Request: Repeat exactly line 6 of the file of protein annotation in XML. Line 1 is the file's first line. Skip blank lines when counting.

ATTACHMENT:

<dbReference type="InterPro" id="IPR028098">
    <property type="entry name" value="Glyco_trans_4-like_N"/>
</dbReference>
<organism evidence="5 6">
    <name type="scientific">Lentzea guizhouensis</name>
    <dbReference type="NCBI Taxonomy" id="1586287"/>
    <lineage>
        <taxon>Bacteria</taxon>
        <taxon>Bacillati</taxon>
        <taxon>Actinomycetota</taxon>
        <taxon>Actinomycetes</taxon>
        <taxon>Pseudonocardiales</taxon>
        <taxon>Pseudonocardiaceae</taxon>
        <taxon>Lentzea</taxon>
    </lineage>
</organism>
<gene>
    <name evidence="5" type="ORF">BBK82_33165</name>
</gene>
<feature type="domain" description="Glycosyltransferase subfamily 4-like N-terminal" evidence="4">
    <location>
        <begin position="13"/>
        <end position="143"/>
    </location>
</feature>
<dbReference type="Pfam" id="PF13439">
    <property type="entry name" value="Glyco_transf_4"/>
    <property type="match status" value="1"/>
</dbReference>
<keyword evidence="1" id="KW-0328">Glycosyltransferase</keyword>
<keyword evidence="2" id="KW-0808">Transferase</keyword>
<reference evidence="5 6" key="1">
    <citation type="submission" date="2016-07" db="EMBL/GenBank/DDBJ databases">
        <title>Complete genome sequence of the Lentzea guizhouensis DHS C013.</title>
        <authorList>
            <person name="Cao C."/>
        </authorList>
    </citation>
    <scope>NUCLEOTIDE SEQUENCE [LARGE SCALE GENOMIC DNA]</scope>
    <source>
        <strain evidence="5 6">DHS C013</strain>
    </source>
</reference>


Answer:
    <dbReference type="NCBI Taxonomy" id="1586287"/>